Remains of missing World War II pilot from Benson identified in France

Remains of missing World War II pilot from Benson identified in France

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Remains of missing World War II pilot from Benson identified in France

The traces of a Western Minnesota pilot of World War II who was killed 75 years ago during the D-Day have been identified.

On Wednesday, the Defense POW / MIA Accounting Agency announced the remains of U.S. Army Air Forces 2nd Lt. William J. McGowan, 23, of Benson, was identified on May 13.

Remains of missing World War II pilot from Benson identified in France
U.S. Army Air Forces 2nd Lt. William J. McGowan is shown in an undated photo from the World War II era. Killed in a plane crash in France during the D-Day invasion on June 6, 1944, his remains have been identified.

McGowan will be buried July 26 at the Normandy American Cemetery in France.

McGowan was a 391st Fighter Squadron member, 366th Fighter Group, 9th United States Air Force. Air force. On the day of the D day, when the P47 Thunderbolt crashed on a mission near the city of Saint-Lô, France, he was killed June 6, 1944.

In 1947, based on information from a French citizen, the American Graves Registration Command investigated a crash site near the village of Moon-sur-Elle that was possibly associated with McGowan’s loss.

An investigator traveled to the site and learned from witnesses that the aircraft burned for more than a full day after impact and it had been embedded deeply into the ground.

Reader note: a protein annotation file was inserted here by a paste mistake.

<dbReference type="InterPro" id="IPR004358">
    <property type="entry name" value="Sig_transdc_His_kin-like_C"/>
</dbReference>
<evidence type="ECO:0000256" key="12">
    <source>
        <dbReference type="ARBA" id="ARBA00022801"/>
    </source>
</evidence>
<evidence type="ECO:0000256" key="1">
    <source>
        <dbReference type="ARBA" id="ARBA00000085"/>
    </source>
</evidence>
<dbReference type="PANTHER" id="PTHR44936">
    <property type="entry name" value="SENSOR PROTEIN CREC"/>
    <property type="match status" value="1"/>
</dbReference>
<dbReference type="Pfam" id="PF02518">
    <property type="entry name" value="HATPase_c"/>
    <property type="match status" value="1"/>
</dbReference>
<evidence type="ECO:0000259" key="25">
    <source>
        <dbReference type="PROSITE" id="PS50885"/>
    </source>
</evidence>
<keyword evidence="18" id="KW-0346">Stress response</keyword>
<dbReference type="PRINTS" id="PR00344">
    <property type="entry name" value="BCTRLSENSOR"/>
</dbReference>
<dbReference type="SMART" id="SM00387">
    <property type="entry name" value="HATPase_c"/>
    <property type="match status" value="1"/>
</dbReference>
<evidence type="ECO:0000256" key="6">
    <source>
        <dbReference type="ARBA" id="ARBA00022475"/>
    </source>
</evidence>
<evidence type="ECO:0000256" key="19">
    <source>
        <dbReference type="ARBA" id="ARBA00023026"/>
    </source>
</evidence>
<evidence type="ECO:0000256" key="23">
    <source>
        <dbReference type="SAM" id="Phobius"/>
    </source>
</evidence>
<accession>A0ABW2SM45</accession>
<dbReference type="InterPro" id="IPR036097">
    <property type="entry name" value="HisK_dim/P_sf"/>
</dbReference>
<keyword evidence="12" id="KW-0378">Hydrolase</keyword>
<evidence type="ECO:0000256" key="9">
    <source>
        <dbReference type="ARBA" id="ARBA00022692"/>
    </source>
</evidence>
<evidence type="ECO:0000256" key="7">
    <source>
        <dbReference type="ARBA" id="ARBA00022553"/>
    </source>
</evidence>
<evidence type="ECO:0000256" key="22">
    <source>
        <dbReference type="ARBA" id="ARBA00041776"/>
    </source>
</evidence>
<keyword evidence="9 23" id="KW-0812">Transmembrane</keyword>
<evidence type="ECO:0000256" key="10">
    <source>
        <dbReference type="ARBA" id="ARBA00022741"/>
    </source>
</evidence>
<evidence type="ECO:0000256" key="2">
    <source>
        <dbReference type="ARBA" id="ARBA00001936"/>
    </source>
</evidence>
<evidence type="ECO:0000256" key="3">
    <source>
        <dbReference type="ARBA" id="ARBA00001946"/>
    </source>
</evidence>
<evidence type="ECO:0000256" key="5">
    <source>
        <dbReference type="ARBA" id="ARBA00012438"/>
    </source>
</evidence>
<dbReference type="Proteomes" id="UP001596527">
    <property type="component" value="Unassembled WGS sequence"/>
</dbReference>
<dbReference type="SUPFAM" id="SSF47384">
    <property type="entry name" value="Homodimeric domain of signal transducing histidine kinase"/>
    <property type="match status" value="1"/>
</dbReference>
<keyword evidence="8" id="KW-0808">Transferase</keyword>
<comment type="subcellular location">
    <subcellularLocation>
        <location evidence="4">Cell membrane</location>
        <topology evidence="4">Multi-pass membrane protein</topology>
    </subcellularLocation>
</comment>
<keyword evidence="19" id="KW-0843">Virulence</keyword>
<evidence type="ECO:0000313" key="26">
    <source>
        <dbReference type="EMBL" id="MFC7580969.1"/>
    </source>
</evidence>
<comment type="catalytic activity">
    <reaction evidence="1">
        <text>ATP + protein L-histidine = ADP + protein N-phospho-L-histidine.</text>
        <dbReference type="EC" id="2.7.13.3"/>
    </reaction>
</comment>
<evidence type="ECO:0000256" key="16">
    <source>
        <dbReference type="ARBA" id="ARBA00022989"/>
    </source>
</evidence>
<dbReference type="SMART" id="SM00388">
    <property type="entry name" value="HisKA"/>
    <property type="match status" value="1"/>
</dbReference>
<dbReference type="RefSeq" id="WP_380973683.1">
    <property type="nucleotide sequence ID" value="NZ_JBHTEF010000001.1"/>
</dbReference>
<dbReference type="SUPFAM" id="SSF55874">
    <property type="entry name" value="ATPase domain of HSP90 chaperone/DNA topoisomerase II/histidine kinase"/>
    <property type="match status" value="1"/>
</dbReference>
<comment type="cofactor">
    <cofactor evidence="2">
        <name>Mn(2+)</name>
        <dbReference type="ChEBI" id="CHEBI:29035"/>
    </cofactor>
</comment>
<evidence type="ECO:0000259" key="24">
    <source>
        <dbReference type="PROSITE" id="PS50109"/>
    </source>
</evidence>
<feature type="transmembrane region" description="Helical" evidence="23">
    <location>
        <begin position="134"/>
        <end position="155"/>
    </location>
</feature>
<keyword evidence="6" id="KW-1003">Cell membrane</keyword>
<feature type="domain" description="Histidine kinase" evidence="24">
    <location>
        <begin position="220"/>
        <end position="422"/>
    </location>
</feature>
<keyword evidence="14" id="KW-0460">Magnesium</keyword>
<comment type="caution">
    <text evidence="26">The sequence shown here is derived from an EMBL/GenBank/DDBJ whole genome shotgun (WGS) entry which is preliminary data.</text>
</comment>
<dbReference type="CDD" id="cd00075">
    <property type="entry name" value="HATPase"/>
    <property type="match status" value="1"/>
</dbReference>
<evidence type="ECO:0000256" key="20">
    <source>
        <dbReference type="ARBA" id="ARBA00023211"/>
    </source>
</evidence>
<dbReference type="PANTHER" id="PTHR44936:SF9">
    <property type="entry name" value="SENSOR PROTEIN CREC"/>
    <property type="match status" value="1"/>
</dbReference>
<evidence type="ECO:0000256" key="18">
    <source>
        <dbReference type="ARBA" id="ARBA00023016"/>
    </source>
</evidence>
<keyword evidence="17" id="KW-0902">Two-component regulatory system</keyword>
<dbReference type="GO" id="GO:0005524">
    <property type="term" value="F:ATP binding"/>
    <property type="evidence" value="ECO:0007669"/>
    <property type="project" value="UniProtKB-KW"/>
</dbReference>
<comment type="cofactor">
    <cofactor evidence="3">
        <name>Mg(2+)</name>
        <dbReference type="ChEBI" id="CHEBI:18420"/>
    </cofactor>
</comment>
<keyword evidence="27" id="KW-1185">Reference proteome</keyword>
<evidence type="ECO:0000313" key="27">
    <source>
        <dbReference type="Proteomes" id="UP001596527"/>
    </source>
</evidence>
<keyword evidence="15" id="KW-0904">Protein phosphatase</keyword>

A Defense Department team removed wreckage from the impact crater but failed to locate McGowan’s remains. As a result, on Dec. 23, 1947, his remains were declared nonrecoverable.

In 2010, a team from the Joint POW/MIA Accounting Agency traveled to Moon-sur-Elle to interview witnesses and survey the crash site. During the survey, the team found numerous pieces of aircraft debris and recommended the site for excavation.

In July and August 2018, excavation of the site led to possible remains, which were sent to the DPAA laboratory for analysis.

Dental and anthropological analysis, as well as circumstantial and material evidence, were used to identify McGowan’s remains.

McGowan’s name is recorded on the Tablets of the Missing at the Normandy American Cemetery, an American Battle Monuments Commission site in Colleville-Sur-Mer, France.

A rosette will be placed next to his name to indicate he has been accounted for.

Of the 16 million Americans who served in World War II, more than 400,000 died during the war. Currently, there are 72,639 service members still unaccounted for from World War II with approximately 30,000 assessed as possibly recoverable.


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